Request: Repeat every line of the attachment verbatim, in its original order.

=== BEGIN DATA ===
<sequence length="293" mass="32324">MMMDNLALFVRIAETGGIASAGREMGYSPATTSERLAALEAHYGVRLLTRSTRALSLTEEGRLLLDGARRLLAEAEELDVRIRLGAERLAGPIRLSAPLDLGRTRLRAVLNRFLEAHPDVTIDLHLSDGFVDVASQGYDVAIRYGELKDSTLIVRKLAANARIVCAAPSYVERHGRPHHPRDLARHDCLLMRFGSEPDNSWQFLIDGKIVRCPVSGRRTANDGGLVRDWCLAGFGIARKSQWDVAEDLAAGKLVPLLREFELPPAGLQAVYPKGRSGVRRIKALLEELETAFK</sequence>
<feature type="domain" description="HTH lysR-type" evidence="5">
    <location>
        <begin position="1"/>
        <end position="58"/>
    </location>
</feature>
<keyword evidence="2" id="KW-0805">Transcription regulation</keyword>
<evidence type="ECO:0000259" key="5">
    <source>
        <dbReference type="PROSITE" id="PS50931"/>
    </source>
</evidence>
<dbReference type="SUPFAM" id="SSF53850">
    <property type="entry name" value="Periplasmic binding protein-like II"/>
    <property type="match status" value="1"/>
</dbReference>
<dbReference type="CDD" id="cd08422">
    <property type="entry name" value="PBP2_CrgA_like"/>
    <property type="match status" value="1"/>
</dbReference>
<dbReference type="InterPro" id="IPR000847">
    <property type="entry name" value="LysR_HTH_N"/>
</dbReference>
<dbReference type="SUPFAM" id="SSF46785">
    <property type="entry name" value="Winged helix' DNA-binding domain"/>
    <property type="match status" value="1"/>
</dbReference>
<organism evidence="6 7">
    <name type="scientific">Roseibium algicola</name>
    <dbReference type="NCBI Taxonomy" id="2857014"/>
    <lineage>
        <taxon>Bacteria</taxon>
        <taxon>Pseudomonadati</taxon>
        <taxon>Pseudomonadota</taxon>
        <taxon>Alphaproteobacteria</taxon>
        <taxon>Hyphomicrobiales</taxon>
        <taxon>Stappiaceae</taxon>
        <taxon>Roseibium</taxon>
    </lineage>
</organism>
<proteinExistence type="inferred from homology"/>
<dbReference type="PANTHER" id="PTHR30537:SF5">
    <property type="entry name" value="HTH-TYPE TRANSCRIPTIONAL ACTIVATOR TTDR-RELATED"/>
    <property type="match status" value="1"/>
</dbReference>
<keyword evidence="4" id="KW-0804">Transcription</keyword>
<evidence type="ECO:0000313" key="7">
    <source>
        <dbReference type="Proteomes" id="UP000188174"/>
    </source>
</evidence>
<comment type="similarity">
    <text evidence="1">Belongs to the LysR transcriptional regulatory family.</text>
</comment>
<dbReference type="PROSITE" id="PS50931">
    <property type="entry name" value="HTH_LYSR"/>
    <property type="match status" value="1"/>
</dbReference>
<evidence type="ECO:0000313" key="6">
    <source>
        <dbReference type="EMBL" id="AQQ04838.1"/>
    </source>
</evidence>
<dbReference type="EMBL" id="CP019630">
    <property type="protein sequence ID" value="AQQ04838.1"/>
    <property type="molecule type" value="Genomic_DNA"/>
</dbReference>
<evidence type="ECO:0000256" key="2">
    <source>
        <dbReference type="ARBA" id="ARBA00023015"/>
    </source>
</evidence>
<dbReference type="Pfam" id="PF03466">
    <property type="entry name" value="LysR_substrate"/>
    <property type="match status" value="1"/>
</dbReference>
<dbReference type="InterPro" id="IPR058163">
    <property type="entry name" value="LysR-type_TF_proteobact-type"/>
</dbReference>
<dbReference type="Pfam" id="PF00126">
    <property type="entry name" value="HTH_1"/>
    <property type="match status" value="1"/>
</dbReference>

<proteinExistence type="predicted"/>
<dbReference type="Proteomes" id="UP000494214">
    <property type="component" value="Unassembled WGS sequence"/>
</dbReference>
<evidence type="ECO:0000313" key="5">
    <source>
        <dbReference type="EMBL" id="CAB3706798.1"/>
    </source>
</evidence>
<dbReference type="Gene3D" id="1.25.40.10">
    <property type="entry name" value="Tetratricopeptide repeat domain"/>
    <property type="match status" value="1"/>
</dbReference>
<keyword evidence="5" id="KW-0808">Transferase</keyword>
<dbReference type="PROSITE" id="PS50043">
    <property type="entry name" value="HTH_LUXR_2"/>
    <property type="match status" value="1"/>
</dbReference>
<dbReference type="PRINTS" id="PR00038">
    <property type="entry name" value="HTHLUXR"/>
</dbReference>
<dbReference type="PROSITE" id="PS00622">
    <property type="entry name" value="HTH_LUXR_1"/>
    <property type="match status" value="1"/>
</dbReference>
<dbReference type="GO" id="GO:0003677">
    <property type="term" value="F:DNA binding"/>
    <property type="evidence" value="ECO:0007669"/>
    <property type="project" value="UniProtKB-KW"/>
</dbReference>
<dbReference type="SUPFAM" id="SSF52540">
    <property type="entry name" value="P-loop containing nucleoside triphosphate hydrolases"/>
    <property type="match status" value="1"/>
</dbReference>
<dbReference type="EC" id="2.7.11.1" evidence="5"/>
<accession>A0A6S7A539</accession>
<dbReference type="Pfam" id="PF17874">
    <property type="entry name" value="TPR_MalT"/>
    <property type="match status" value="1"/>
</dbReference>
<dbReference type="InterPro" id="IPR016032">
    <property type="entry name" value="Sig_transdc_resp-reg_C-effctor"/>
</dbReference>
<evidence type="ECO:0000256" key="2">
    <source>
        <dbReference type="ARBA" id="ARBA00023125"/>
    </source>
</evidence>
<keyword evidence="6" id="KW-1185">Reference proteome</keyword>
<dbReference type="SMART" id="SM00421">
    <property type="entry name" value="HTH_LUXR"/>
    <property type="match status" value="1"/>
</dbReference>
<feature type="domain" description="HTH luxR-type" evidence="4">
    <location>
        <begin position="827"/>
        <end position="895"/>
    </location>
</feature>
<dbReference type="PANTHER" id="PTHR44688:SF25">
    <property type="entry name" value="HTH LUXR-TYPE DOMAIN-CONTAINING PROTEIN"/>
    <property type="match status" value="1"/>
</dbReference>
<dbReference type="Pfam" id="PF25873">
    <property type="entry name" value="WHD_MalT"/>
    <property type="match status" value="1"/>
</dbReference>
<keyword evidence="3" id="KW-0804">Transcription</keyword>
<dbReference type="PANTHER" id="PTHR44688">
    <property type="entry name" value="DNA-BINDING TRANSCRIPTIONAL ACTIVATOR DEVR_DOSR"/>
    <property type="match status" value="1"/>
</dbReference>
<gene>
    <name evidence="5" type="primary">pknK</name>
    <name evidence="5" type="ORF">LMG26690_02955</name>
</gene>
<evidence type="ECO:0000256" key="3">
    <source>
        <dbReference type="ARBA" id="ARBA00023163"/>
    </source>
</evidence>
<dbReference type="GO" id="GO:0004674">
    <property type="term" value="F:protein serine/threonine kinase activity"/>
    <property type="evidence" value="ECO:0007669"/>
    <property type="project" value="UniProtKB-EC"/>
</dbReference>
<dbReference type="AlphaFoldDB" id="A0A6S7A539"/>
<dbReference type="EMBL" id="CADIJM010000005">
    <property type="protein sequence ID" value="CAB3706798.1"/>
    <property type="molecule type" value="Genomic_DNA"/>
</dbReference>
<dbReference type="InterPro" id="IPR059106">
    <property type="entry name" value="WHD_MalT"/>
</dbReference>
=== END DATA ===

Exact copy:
<sequence length="293" mass="32324">MMMDNLALFVRIAETGGIASAGREMGYSPATTSERLAALEAHYGVRLLTRSTRALSLTEEGRLLLDGARRLLAEAEELDVRIRLGAERLAGPIRLSAPLDLGRTRLRAVLNRFLEAHPDVTIDLHLSDGFVDVASQGYDVAIRYGELKDSTLIVRKLAANARIVCAAPSYVERHGRPHHPRDLARHDCLLMRFGSEPDNSWQFLIDGKIVRCPVSGRRTANDGGLVRDWCLAGFGIARKSQWDVAEDLAAGKLVPLLREFELPPAGLQAVYPKGRSGVRRIKALLEELETAFK</sequence>
<feature type="domain" description="HTH lysR-type" evidence="5">
    <location>
        <begin position="1"/>
        <end position="58"/>
    </location>
</feature>
<keyword evidence="2" id="KW-0805">Transcription regulation</keyword>
<evidence type="ECO:0000259" key="5">
    <source>
        <dbReference type="PROSITE" id="PS50931"/>
    </source>
</evidence>
<dbReference type="SUPFAM" id="SSF53850">
    <property type="entry name" value="Periplasmic binding protein-like II"/>
    <property type="match status" value="1"/>
</dbReference>
<dbReference type="CDD" id="cd08422">
    <property type="entry name" value="PBP2_CrgA_like"/>
    <property type="match status" value="1"/>
</dbReference>
<dbReference type="InterPro" id="IPR000847">
    <property type="entry name" value="LysR_HTH_N"/>
</dbReference>
<dbReference type="SUPFAM" id="SSF46785">
    <property type="entry name" value="Winged helix' DNA-binding domain"/>
    <property type="match status" value="1"/>
</dbReference>
<organism evidence="6 7">
    <name type="scientific">Roseibium algicola</name>
    <dbReference type="NCBI Taxonomy" id="2857014"/>
    <lineage>
        <taxon>Bacteria</taxon>
        <taxon>Pseudomonadati</taxon>
        <taxon>Pseudomonadota</taxon>
        <taxon>Alphaproteobacteria</taxon>
        <taxon>Hyphomicrobiales</taxon>
        <taxon>Stappiaceae</taxon>
        <taxon>Roseibium</taxon>
    </lineage>
</organism>
<proteinExistence type="inferred from homology"/>
<dbReference type="PANTHER" id="PTHR30537:SF5">
    <property type="entry name" value="HTH-TYPE TRANSCRIPTIONAL ACTIVATOR TTDR-RELATED"/>
    <property type="match status" value="1"/>
</dbReference>
<keyword evidence="4" id="KW-0804">Transcription</keyword>
<evidence type="ECO:0000313" key="7">
    <source>
        <dbReference type="Proteomes" id="UP000188174"/>
    </source>
</evidence>
<comment type="similarity">
    <text evidence="1">Belongs to the LysR transcriptional regulatory family.</text>
</comment>
<dbReference type="PROSITE" id="PS50931">
    <property type="entry name" value="HTH_LYSR"/>
    <property type="match status" value="1"/>
</dbReference>
<evidence type="ECO:0000313" key="6">
    <source>
        <dbReference type="EMBL" id="AQQ04838.1"/>
    </source>
</evidence>
<dbReference type="EMBL" id="CP019630">
    <property type="protein sequence ID" value="AQQ04838.1"/>
    <property type="molecule type" value="Genomic_DNA"/>
</dbReference>
<evidence type="ECO:0000256" key="2">
    <source>
        <dbReference type="ARBA" id="ARBA00023015"/>
    </source>
</evidence>
<dbReference type="Pfam" id="PF03466">
    <property type="entry name" value="LysR_substrate"/>
    <property type="match status" value="1"/>
</dbReference>
<dbReference type="InterPro" id="IPR058163">
    <property type="entry name" value="LysR-type_TF_proteobact-type"/>
</dbReference>
<dbReference type="Pfam" id="PF00126">
    <property type="entry name" value="HTH_1"/>
    <property type="match status" value="1"/>
</dbReference>

<proteinExistence type="predicted"/>
<dbReference type="Proteomes" id="UP000494214">
    <property type="component" value="Unassembled WGS sequence"/>
</dbReference>
<evidence type="ECO:0000313" key="5">
    <source>
        <dbReference type="EMBL" id="CAB3706798.1"/>
    </source>
</evidence>
<dbReference type="Gene3D" id="1.25.40.10">
    <property type="entry name" value="Tetratricopeptide repeat domain"/>
    <property type="match status" value="1"/>
</dbReference>
<keyword evidence="5" id="KW-0808">Transferase</keyword>
<dbReference type="PROSITE" id="PS50043">
    <property type="entry name" value="HTH_LUXR_2"/>
    <property type="match status" value="1"/>
</dbReference>
<dbReference type="PRINTS" id="PR00038">
    <property type="entry name" value="HTHLUXR"/>
</dbReference>
<dbReference type="PROSITE" id="PS00622">
    <property type="entry name" value="HTH_LUXR_1"/>
    <property type="match status" value="1"/>
</dbReference>
<dbReference type="GO" id="GO:0003677">
    <property type="term" value="F:DNA binding"/>
    <property type="evidence" value="ECO:0007669"/>
    <property type="project" value="UniProtKB-KW"/>
</dbReference>
<dbReference type="SUPFAM" id="SSF52540">
    <property type="entry name" value="P-loop containing nucleoside triphosphate hydrolases"/>
    <property type="match status" value="1"/>
</dbReference>
<dbReference type="EC" id="2.7.11.1" evidence="5"/>
<accession>A0A6S7A539</accession>
<dbReference type="Pfam" id="PF17874">
    <property type="entry name" value="TPR_MalT"/>
    <property type="match status" value="1"/>
</dbReference>
<dbReference type="InterPro" id="IPR016032">
    <property type="entry name" value="Sig_transdc_resp-reg_C-effctor"/>
</dbReference>
<evidence type="ECO:0000256" key="2">
    <source>
        <dbReference type="ARBA" id="ARBA00023125"/>
    </source>
</evidence>
<keyword evidence="6" id="KW-1185">Reference proteome</keyword>
<dbReference type="SMART" id="SM00421">
    <property type="entry name" value="HTH_LUXR"/>
    <property type="match status" value="1"/>
</dbReference>
<feature type="domain" description="HTH luxR-type" evidence="4">
    <location>
        <begin position="827"/>
        <end position="895"/>
    </location>
</feature>
<dbReference type="PANTHER" id="PTHR44688:SF25">
    <property type="entry name" value="HTH LUXR-TYPE DOMAIN-CONTAINING PROTEIN"/>
    <property type="match status" value="1"/>
</dbReference>
<dbReference type="Pfam" id="PF25873">
    <property type="entry name" value="WHD_MalT"/>
    <property type="match status" value="1"/>
</dbReference>
<keyword evidence="3" id="KW-0804">Transcription</keyword>
<dbReference type="PANTHER" id="PTHR44688">
    <property type="entry name" value="DNA-BINDING TRANSCRIPTIONAL ACTIVATOR DEVR_DOSR"/>
    <property type="match status" value="1"/>
</dbReference>
<gene>
    <name evidence="5" type="primary">pknK</name>
    <name evidence="5" type="ORF">LMG26690_02955</name>
</gene>
<evidence type="ECO:0000256" key="3">
    <source>
        <dbReference type="ARBA" id="ARBA00023163"/>
    </source>
</evidence>
<dbReference type="GO" id="GO:0004674">
    <property type="term" value="F:protein serine/threonine kinase activity"/>
    <property type="evidence" value="ECO:0007669"/>
    <property type="project" value="UniProtKB-EC"/>
</dbReference>
<dbReference type="AlphaFoldDB" id="A0A6S7A539"/>
<dbReference type="EMBL" id="CADIJM010000005">
    <property type="protein sequence ID" value="CAB3706798.1"/>
    <property type="molecule type" value="Genomic_DNA"/>
</dbReference>
<dbReference type="InterPro" id="IPR059106">
    <property type="entry name" value="WHD_MalT"/>
</dbReference>